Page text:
The massive shock of the COVID-19 pandemic to supply chains and the ongoing supply bottlenecks have resulted in manufacturers around the world changing their core strategies. “Just in time” models, which operate with the minimum stock required for production, become history in many sectors due to the pandemic. Manufacturers, who have supply problems in many fields from electronics to automotive, from food to raw materials, started to switch to the “just in case” model, which means “just in case” in order to protect their supply chains against shock. In this new model, there are fundamental changes to produce one-to-one work in several countries in order to secure production lines with stock increases by making long-term purchase agreements with major suppliers, or to distribute risk instead of linking operations to a single country and facility.
The rate of those who increased their stock in critical works exceeded 60 percent
Surveys conducted by McKinsey in May 2020 and November 2021 asking supply chain managers of companies how they are trying to solve supply bottlenecks show the change more adequately. In May 2020, 47 percent of managers planned to increase stock on critical works, while in November 2021, 61 percent of those who applied this formula reached. The rate of those who plan to increase stock for the entire supply chain increased from 27 percent to 42 percent.
Manufacturers, who experienced disruptions for different reasons during 2020 and 2021, are looking for the solution to the bottleneck problem that does not expect to end in the short term, by radically changing their operation models. According to the analysis in the Financial Times, the transformation from a single supplier to a multi-supplier is a prominent change in many branches. In addition, making guaranteed agreements with some suppliers in areas experiencing bottlenecks is a pandemic strategy that has started to be implemented very frequently. Placing more consolidated orders and minimizing its physical presence in high-tax economies are also in the midst of models favored by some manufacturers.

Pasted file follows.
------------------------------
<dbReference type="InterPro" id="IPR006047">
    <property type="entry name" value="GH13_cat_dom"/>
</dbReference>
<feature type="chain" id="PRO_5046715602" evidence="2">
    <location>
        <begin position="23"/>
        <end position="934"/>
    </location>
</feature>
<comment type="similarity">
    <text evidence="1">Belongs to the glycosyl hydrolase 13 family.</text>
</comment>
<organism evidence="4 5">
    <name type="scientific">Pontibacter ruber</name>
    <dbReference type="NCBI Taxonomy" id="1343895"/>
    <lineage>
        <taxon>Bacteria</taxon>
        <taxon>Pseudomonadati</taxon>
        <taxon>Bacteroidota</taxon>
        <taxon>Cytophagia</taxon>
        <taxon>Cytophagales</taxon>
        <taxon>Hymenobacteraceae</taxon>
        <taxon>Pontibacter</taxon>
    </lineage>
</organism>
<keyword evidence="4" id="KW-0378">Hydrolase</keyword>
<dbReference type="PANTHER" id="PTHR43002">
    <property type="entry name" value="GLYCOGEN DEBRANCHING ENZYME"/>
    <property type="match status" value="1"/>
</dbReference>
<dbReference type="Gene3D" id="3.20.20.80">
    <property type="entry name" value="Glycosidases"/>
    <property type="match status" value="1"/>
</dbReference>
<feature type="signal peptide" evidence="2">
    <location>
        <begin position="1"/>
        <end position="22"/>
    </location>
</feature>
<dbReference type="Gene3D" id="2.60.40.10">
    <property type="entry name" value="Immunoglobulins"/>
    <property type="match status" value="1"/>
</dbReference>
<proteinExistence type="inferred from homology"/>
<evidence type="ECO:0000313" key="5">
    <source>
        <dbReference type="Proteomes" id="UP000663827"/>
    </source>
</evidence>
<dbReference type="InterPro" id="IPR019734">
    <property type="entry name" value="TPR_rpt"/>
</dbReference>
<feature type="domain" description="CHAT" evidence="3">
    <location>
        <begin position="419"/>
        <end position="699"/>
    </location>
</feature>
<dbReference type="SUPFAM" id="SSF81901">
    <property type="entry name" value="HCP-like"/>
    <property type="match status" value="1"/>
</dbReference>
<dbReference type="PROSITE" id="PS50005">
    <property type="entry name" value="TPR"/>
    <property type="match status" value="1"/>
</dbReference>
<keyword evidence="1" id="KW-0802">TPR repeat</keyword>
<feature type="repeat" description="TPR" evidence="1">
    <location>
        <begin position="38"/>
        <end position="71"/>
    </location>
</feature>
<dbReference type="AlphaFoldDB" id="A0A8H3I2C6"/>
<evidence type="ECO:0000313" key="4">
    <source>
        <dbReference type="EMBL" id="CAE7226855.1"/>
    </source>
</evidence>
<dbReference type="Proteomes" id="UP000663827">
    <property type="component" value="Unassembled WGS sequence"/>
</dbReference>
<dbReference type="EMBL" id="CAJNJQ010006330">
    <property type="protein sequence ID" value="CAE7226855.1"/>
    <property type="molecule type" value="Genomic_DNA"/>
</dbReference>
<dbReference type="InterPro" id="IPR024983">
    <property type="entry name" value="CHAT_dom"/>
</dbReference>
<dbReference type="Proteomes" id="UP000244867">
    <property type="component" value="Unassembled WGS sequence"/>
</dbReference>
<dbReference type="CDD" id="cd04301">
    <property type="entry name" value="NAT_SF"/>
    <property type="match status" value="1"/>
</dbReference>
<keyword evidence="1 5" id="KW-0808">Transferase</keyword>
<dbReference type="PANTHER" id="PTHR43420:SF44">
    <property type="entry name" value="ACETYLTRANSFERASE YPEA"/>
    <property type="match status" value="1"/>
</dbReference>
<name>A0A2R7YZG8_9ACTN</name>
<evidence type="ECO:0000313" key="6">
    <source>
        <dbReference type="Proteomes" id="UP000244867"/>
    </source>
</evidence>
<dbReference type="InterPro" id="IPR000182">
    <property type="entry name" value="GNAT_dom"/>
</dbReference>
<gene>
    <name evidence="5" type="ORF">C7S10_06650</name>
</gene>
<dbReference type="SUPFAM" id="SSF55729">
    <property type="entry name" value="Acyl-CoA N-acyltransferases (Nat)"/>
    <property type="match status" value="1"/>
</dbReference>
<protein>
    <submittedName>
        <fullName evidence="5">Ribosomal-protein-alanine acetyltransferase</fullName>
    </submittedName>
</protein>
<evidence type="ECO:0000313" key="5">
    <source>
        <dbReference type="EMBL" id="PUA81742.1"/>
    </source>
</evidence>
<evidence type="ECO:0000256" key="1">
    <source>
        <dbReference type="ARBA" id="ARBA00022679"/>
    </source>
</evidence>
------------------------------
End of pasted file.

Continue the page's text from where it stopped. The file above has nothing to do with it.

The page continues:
Cheap supplier strategy not working, not risk driven
Brian Higgins, U.S. supply chain manager at KPMG, said: “We are seeing business models that were founded 20 years ago and are now deteriorating, with a focus on cheap suppliers that seem like the universal truth. Because these models focused on costs, not risks.”
Carol Tomé, CEO of US shipping company UPS, explains that the ‘just in time’ production model is no longer working: “Companies love to optimize their working capital. That’s why, before the pandemic, many companies switched to the just-in-time stock model, and it worked. But when the pandemic hit, everything was shut down, including production. When economies opened, the just-in-time stock model did not work. Now companies think they need a ‘just in case’ stock. ”
“me first” agreements with major suppliers
Other invaluable steps were taken in supply chains, as costs created an unprecedented need for increased efficiency in many branches. Increasing stocks and signing long-term contracts with the most valuable suppliers has become a formula for many companies. Especially in the automotive sector, giants such as BMW signed special agreements with chip suppliers to overcome the chip bottleneck.
Changing the production location was one of the options
The strategy of the Dutch beverage manufacturer, which has 300 different brands in more than 190 countries, was to produce local products in markets such as Mexico and export them to large markets. However, when the beer production was not in the middle of the mandatory cuts by the Mexican government in the first quarantines of the pandemic, it sent the labels and bottles of the Dos Equis branded beverage to the Netherlands and started production there.
In the McKinsey survey, the rate of managers who are considering expanding the supplier base by bringing production closer in May 2020 is 15 percent. However, the rate of managers who have taken this step has increased to 40 percent as of November 2021. Only 25 percent had planned to expand the supply chain to different regions. By November 2021, this rate had reached 38 percent.
Whiskey maker delivered artifact on wine bottle
A number of companies, on the other hand, put the cure in bottles that they had never put before, along with a note of apology to their customers. Florida-based whiskey producer St Augistine Distilleri kept about 5,000 bottles of liquor, which it wanted to send to the shelves in November, in tanks. The company had to ship 25 percent of its production in wine bottles, and it also sent customers apologies for the alternative packaging.